Rail

Phoenix Pursues Light Rail, Not Maglev—A Rebuttal

Posted on February 1, 2000

Editor’s note: METRO plans to publish this in its February/March 2000 edition and has also asked the maglev group for a reply to this letter. Mr Luz, the leader of the maglev project, insists that he does have private funding and that the project is alive. If you would like to comment, please do so here: [email protected] The City of Phoenix was very surprised to see METRO Magazine’s article entitled "Arizona Begins Maglev" in the January 2000 issue. According to the article, Phoenix is venturing into the world of maglev. Sounds exciting. Better yet, it’s funded by a private, nonprofit corporation. Sound too good to be true? Well, in fact, it is! No serious plans for maglev have been discussed by the City of Phoenix, nor have any city staff been approached about this project. No public meetings have been held to address any of the details of such a plan. While maglev may someday have merit as a technology of the future, the feasibility of such a proposal has never been analyzed or presented to this community. We have, however, spent the last 3-1/2 years studying light rail transit in Phoenix. In fact, the voters of the City of Phoenix will be asked to support a 4/10 of a percent sales tax increase on March 14. With the approval of this tax increase, the City of Phoenix will substantially improve bus and dial-a-ride services, and implement light rail transit. The details of this plan are legitimate, well defined, and have been presented to and supported by thousands of citizens in the City of Phoenix. The City of Phoenix is pleased to be presenting to the voters of Phoenix, a plan that includes a definitive light rail program that will lead our community into the 21st century.

View comments or post a comment on this story. (0 Comments)

More News

Stadler breaks ground on railcar manufacturing plant in Salt Lake City

Its 62-acre property boasts 75,000 square feet of production space for the bogie, main, pre- and final assembly of single- and bi-level trains.

Stadler, Fort Worth Transportation Authority unveil 1st U.S. FLIRT train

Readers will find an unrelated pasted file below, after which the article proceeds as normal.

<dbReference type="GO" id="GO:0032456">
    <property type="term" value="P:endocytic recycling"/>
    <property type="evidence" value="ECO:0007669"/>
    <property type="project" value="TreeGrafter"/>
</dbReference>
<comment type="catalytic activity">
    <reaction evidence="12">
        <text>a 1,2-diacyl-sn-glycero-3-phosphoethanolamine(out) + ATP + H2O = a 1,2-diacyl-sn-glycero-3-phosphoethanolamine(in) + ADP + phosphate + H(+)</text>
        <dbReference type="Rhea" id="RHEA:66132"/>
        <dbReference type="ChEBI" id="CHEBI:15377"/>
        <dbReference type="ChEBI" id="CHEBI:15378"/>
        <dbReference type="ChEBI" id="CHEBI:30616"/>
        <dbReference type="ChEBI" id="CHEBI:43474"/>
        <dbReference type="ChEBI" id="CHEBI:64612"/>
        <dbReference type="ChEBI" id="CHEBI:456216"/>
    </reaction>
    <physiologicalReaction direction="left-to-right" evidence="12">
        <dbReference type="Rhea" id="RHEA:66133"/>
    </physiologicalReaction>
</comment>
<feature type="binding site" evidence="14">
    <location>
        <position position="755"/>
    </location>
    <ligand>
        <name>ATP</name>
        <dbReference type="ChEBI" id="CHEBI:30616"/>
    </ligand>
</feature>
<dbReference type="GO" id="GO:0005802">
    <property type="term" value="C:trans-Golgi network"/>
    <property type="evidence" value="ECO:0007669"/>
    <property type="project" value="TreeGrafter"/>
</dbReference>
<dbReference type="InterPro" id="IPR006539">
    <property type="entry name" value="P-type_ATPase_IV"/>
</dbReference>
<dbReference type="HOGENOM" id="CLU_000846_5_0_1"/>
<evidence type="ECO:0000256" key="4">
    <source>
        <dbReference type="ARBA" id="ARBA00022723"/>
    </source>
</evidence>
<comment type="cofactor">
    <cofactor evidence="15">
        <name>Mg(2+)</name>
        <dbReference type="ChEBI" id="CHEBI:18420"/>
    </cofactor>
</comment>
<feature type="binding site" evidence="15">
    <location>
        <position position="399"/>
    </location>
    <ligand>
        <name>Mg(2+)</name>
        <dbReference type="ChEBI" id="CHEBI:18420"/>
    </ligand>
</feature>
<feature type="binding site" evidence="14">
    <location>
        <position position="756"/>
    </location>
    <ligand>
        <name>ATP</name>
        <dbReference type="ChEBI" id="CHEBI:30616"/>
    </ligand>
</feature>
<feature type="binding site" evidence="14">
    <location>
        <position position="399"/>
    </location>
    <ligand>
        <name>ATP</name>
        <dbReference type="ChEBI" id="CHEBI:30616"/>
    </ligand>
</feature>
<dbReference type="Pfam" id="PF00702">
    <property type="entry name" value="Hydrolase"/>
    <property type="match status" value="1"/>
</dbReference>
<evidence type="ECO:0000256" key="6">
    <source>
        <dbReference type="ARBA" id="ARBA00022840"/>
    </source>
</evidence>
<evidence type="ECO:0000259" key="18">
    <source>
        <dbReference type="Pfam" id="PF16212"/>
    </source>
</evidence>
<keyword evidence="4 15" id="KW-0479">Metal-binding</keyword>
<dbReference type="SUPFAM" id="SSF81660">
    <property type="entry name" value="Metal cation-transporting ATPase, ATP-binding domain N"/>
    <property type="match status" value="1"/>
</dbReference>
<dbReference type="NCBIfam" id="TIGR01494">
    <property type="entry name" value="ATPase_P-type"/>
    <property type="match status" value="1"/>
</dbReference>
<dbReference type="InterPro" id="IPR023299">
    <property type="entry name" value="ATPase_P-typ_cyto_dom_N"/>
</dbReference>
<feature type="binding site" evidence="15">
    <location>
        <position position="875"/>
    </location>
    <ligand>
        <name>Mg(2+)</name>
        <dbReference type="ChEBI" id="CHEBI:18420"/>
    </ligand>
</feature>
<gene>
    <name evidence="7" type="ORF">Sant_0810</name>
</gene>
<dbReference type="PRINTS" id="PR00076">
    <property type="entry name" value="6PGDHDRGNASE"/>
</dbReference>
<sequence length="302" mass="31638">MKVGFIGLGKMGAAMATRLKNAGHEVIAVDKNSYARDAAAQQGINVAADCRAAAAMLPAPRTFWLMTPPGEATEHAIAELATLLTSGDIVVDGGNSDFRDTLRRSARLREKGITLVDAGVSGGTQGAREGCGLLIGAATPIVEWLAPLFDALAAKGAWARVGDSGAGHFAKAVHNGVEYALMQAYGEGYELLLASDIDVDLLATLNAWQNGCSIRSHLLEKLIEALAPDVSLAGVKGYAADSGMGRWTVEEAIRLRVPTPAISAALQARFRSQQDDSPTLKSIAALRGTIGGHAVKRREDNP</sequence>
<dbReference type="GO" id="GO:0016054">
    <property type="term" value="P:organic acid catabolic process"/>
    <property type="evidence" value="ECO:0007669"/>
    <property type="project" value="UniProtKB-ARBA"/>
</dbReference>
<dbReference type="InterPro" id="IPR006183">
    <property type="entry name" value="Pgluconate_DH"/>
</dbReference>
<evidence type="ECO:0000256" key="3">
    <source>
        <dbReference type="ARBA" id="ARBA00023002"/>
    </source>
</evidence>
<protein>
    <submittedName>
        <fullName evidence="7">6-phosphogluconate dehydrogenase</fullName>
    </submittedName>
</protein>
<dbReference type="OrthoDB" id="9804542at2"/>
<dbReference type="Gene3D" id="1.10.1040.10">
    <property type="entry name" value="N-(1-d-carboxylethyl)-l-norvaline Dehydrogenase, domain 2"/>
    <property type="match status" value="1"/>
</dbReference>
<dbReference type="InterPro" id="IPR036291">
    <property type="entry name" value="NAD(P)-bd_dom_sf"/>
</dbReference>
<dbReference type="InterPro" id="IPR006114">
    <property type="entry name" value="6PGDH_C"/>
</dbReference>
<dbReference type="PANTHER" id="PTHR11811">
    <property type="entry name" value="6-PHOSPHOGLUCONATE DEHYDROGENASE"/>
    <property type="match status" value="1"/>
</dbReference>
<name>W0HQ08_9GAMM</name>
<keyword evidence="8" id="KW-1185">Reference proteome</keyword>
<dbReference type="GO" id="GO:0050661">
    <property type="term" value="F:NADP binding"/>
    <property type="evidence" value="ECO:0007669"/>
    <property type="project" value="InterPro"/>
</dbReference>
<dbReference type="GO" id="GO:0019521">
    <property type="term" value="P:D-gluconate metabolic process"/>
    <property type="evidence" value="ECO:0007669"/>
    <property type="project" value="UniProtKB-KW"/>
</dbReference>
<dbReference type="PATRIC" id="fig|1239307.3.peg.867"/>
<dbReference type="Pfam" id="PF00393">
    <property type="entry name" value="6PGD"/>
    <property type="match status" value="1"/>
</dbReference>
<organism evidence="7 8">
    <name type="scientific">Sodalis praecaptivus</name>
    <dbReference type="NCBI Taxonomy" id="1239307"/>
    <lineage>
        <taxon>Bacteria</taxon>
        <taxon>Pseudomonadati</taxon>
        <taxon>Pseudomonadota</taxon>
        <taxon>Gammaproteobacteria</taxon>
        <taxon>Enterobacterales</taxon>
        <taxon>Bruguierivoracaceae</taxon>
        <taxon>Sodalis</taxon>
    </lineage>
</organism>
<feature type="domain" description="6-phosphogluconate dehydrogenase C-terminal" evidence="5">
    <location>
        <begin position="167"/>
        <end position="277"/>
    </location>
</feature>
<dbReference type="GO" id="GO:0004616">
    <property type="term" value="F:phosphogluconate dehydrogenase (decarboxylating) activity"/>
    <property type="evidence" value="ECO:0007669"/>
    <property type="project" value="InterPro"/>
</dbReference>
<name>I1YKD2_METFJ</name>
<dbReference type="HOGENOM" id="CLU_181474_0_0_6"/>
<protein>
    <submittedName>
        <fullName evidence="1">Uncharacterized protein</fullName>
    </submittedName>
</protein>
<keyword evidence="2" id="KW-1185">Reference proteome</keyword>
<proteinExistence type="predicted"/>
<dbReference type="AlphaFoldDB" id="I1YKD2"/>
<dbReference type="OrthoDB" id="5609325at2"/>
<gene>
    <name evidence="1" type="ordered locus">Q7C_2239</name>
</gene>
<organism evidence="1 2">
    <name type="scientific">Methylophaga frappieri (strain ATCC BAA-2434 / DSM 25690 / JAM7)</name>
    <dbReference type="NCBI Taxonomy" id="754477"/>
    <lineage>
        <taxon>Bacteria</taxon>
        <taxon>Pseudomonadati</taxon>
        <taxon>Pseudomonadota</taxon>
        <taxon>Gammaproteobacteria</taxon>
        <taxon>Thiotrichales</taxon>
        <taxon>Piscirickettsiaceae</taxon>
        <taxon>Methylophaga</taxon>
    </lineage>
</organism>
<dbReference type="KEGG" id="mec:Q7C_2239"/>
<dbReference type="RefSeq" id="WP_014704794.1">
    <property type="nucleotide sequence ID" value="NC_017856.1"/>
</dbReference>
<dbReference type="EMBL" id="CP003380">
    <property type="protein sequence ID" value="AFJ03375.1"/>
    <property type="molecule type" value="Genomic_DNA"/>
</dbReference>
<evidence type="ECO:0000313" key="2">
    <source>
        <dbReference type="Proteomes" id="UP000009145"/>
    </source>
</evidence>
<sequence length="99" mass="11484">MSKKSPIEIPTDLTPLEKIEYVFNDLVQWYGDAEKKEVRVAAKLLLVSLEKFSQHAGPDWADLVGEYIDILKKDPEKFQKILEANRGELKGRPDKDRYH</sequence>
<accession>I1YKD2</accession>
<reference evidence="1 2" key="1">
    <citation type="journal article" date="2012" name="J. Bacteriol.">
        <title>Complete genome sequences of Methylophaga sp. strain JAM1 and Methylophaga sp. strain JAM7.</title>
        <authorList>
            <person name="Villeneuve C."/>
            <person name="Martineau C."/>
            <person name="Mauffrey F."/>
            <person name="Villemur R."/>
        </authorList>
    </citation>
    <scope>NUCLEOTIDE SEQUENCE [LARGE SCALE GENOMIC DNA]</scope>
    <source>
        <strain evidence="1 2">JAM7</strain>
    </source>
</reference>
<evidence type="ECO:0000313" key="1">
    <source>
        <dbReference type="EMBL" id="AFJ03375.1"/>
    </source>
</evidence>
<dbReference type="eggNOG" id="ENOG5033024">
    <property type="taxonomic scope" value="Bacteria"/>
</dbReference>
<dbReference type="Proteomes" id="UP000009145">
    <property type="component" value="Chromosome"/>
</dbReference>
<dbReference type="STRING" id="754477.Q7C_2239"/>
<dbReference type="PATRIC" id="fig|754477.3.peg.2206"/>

The new commuter trains for TEXRail have been designed to reach maximum speeds of 81 mph and boast a coupled length of 266 feet each.

Design-build taking transit into the future

Design-build minimizes risk, reduces delivery time, keeps budgets in line, and mitigates funding partner concerns throughout project duration. With traditional design-bid-build, owners, designers, and contractors are segregated from design concept to final construction.

Texas' DCTA taps LAN for railroad engineering services

As part of its services, LAN will provide rail system guideway design, additions or modifications to existing guideway, signal system design, rail bridge engineering and inspection, station design, schedule modeling, and emergency railroad engineering services.

Cooperation can advance positive train control

PTC protects rail passengers, workers, and the motoring public. When installed, trains, signals, switches, and dispatching systems are connected on a single network.

See More News

Post a Comment

Post Comment

Comments (0)

More From The World's Largest Fleet Publisher

Automotive Fleet

The Car and truck fleet and leasing management magazine

Business Fleet

managing 10-50 company vehicles

Fleet Financials

Executive vehicle management

Government Fleet

managing public sector vehicles & equipment

TruckingInfo.com

THE COMMERCIAL TRUCK INDUSTRY’S MOST IN-DEPTH INFORMATION SOURCE

Work Truck Magazine

The number 1 resource for vocational truck fleets

Schoolbus Fleet

Serving school transportation professionals in the U.S. and Canada

LCT Magazine

Global Resource For Limousine and Bus Transportation

Please sign in or register to .    Close